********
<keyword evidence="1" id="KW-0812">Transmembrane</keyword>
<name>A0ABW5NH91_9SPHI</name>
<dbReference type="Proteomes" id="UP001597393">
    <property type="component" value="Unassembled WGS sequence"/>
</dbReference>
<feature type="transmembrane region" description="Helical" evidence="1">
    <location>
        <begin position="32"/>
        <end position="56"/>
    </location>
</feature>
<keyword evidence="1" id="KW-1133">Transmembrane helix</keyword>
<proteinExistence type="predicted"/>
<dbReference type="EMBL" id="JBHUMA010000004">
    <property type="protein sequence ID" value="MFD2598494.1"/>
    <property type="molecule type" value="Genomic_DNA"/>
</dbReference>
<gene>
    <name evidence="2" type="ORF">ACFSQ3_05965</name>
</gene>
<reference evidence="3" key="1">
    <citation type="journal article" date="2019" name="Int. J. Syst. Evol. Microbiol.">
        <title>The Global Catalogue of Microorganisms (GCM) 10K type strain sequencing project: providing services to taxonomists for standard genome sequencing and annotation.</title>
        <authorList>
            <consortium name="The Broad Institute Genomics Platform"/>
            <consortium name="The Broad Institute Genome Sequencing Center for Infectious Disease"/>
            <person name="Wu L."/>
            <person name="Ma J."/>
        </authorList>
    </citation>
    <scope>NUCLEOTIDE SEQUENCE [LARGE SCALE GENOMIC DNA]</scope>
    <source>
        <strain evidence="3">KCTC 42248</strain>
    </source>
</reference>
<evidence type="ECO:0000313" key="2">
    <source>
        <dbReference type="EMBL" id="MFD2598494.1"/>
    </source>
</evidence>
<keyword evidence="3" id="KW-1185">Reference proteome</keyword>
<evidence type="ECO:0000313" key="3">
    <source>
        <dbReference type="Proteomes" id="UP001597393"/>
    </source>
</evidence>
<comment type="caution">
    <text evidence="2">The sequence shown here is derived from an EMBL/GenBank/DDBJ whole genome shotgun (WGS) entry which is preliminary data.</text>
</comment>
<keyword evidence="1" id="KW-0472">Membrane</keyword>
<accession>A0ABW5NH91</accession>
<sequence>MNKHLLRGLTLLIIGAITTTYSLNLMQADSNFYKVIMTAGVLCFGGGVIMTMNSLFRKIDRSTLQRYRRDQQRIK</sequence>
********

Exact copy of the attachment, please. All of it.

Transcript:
<keyword evidence="1" id="KW-0812">Transmembrane</keyword>
<name>A0ABW5NH91_9SPHI</name>
<dbReference type="Proteomes" id="UP001597393">
    <property type="component" value="Unassembled WGS sequence"/>
</dbReference>
<feature type="transmembrane region" description="Helical" evidence="1">
    <location>
        <begin position="32"/>
        <end position="56"/>
    </location>
</feature>
<keyword evidence="1" id="KW-1133">Transmembrane helix</keyword>
<proteinExistence type="predicted"/>
<dbReference type="EMBL" id="JBHUMA010000004">
    <property type="protein sequence ID" value="MFD2598494.1"/>
    <property type="molecule type" value="Genomic_DNA"/>
</dbReference>
<gene>
    <name evidence="2" type="ORF">ACFSQ3_05965</name>
</gene>
<reference evidence="3" key="1">
    <citation type="journal article" date="2019" name="Int. J. Syst. Evol. Microbiol.">
        <title>The Global Catalogue of Microorganisms (GCM) 10K type strain sequencing project: providing services to taxonomists for standard genome sequencing and annotation.</title>
        <authorList>
            <consortium name="The Broad Institute Genomics Platform"/>
            <consortium name="The Broad Institute Genome Sequencing Center for Infectious Disease"/>
            <person name="Wu L."/>
            <person name="Ma J."/>
        </authorList>
    </citation>
    <scope>NUCLEOTIDE SEQUENCE [LARGE SCALE GENOMIC DNA]</scope>
    <source>
        <strain evidence="3">KCTC 42248</strain>
    </source>
</reference>
<evidence type="ECO:0000313" key="2">
    <source>
        <dbReference type="EMBL" id="MFD2598494.1"/>
    </source>
</evidence>
<keyword evidence="3" id="KW-1185">Reference proteome</keyword>
<evidence type="ECO:0000313" key="3">
    <source>
        <dbReference type="Proteomes" id="UP001597393"/>
    </source>
</evidence>
<comment type="caution">
    <text evidence="2">The sequence shown here is derived from an EMBL/GenBank/DDBJ whole genome shotgun (WGS) entry which is preliminary data.</text>
</comment>
<keyword evidence="1" id="KW-0472">Membrane</keyword>
<accession>A0ABW5NH91</accession>
<sequence>MNKHLLRGLTLLIIGAITTTYSLNLMQADSNFYKVIMTAGVLCFGGGVIMTMNSLFRKIDRSTLQRYRRDQQRIK</sequence>